In 1938 Frances Mary Albrier became the first woman elected to the Alameda County Democratic Central Committee. She also founded the East Bay Women’s Welfare Club whose goal was to get black teachers hired in the Berkeley schools. This campaign saw success with the hiring of Ruth Acty in 1943. Albrier’s political involvement was driven by the reality that African Americans were “taxpayers without any representation in the city government or the schools of Berkeley. That was the message I wanted to get over to them.” In 1942 Frances Mary Albrier challenged racial and gender barriers in wartime Kaiser Shipyards in Richmond. She completed a welding course with twice the required hours because “I felt I had to be better because I was a black woman,” passed the welder’s test “with flying colors,” but her application was rejected by the Boilermakers Union in the shipyards because Kaiser “had not yet set up an auxiliary [union] for Negroes.” Bowing to Albrier’s threat of a lawsuit and pressure from the African American community, the Richmond union agreed to accept her dues and transfer them to an auxiliary in an Oakland shipyard.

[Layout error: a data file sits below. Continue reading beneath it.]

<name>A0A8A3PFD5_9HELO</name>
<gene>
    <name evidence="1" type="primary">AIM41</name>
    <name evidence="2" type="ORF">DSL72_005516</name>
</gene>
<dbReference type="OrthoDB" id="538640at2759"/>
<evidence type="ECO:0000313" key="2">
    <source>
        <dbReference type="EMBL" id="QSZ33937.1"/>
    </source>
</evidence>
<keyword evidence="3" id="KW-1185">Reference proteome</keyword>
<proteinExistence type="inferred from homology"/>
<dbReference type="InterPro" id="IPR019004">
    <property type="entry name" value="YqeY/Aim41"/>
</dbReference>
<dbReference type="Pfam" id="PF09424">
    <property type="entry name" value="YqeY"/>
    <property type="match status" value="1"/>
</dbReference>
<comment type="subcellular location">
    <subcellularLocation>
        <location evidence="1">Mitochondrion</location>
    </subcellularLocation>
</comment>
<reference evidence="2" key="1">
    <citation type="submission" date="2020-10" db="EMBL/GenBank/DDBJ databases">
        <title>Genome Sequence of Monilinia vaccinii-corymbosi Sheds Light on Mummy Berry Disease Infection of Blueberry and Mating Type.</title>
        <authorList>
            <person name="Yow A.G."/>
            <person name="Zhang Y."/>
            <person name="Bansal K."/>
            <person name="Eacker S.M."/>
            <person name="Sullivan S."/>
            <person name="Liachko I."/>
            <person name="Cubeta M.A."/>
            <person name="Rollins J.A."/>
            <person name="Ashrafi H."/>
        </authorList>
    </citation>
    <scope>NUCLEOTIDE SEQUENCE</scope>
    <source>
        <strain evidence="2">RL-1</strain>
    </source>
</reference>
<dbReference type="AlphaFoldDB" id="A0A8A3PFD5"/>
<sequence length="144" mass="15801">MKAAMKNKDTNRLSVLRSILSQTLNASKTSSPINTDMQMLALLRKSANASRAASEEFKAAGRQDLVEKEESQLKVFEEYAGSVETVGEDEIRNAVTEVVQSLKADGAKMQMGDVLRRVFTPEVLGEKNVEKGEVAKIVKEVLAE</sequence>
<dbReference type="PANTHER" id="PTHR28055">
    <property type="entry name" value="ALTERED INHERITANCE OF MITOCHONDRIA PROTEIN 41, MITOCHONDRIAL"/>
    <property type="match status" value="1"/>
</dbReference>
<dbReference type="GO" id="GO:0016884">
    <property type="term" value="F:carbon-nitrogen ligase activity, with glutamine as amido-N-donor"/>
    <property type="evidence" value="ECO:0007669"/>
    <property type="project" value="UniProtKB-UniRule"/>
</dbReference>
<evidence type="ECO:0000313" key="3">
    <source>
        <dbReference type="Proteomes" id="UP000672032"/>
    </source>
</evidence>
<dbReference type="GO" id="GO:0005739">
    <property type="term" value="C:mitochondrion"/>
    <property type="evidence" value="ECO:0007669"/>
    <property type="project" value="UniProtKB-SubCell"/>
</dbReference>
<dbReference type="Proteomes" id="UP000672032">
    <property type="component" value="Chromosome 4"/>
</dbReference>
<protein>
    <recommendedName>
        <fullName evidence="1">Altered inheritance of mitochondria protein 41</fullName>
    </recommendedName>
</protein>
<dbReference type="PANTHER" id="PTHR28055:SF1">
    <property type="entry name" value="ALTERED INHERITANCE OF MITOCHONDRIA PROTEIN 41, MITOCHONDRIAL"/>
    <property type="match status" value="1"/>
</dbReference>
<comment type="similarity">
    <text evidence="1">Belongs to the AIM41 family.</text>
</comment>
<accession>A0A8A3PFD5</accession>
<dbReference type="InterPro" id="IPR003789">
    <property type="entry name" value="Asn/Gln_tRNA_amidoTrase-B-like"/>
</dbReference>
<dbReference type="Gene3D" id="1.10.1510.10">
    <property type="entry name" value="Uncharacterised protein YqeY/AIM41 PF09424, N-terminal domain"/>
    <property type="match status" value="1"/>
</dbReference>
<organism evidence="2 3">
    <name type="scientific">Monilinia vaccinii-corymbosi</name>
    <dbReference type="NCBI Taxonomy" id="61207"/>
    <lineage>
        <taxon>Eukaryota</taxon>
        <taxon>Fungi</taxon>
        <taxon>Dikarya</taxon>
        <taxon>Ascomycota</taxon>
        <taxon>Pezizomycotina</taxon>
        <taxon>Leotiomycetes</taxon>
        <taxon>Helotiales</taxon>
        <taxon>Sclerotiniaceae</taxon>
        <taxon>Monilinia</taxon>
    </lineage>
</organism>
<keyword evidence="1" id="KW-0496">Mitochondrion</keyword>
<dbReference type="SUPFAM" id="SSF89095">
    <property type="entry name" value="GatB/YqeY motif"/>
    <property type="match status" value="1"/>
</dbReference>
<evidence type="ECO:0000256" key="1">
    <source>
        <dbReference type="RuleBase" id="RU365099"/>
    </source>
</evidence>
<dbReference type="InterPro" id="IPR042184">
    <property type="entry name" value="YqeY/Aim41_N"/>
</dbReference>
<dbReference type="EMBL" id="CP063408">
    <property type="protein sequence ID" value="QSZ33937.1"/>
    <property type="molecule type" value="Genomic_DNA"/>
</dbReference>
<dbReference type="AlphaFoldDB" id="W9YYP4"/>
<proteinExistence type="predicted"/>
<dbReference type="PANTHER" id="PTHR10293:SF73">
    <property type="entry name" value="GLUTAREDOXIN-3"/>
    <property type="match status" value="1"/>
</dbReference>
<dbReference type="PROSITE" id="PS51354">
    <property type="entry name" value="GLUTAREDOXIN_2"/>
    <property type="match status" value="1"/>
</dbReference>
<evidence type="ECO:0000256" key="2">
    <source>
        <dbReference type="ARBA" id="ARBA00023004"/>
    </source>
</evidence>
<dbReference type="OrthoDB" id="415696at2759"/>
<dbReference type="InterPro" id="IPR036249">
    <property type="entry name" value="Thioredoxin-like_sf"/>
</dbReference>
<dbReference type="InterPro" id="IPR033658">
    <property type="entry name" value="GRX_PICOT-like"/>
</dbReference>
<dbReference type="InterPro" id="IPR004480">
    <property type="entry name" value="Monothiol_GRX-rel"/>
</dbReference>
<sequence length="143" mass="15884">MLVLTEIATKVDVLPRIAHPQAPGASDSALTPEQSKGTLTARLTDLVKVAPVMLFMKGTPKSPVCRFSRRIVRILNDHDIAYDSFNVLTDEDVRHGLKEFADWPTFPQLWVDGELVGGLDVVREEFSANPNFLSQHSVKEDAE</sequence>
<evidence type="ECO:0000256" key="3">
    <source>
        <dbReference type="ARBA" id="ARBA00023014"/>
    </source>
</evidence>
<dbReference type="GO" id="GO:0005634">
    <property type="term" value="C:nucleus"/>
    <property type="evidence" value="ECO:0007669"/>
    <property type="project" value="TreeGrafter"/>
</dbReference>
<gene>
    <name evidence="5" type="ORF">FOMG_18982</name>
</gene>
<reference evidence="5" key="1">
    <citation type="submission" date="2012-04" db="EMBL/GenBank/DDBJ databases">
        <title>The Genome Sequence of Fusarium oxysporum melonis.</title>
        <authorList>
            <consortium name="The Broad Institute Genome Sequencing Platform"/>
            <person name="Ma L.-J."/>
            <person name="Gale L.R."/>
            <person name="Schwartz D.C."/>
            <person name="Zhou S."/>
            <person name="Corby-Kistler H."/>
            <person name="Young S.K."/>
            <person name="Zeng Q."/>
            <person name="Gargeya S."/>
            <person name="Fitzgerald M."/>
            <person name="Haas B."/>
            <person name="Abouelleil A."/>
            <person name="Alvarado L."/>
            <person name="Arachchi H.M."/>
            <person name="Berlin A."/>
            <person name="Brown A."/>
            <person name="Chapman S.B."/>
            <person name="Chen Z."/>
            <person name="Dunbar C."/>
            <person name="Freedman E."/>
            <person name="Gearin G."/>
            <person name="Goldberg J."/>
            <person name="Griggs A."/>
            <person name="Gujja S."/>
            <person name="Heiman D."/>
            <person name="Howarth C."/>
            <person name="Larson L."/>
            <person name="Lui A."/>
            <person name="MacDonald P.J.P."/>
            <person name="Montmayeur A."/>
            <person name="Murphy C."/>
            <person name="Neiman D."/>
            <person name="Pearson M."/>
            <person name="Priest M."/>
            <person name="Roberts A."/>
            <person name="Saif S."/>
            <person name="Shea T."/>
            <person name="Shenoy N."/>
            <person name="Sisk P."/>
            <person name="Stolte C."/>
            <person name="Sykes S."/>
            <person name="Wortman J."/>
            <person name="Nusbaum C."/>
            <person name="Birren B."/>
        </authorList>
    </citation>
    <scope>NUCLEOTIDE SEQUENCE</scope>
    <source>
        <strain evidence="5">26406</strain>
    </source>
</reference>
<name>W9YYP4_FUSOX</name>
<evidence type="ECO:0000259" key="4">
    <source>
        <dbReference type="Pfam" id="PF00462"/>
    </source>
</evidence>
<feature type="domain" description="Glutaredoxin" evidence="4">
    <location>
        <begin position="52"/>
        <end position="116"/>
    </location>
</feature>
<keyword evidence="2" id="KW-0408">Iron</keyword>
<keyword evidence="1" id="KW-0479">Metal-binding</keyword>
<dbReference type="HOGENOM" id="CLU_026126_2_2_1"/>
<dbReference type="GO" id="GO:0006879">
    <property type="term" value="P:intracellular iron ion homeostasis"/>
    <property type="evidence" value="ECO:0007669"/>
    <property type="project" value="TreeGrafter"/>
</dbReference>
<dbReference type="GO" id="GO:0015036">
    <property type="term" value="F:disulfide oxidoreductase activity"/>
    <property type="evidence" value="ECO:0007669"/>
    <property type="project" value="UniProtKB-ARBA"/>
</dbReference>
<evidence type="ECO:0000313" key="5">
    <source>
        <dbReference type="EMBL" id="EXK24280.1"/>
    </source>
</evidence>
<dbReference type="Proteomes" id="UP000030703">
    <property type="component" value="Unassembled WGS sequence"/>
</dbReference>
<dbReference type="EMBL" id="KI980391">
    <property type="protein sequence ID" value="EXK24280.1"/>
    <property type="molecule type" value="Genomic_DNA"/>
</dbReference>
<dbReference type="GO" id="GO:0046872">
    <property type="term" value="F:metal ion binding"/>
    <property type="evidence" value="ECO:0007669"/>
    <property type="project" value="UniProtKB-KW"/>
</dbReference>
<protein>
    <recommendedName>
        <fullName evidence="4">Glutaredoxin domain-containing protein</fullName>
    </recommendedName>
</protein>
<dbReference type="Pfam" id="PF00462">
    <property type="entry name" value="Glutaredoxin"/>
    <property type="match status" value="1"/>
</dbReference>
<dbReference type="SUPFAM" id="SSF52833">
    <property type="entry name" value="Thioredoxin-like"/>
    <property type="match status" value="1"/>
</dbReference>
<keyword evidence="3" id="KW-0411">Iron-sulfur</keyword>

Frances Mary Albrier became the first black woman to be hired at Shipyard Number Two in Richmond. Reporting to work outfitted in welder’s regalia, her presence amazed the black shipwrights. She explained, “Well, I just happened to bust my way in here.” Albrier remained in the forefront of the fight to end auxiliaries and saw success with the 1945 James v. Marinship decision that outlawed auxiliaries. Frances Mary Albrier continued the fight for equality and social justice throughout her life. She received numerous awards for her lifetime of service, including the NAACP’s “Fight for Freedom Award,” and a citation from the California State Assembly for her “outstanding record of achievements in public service.”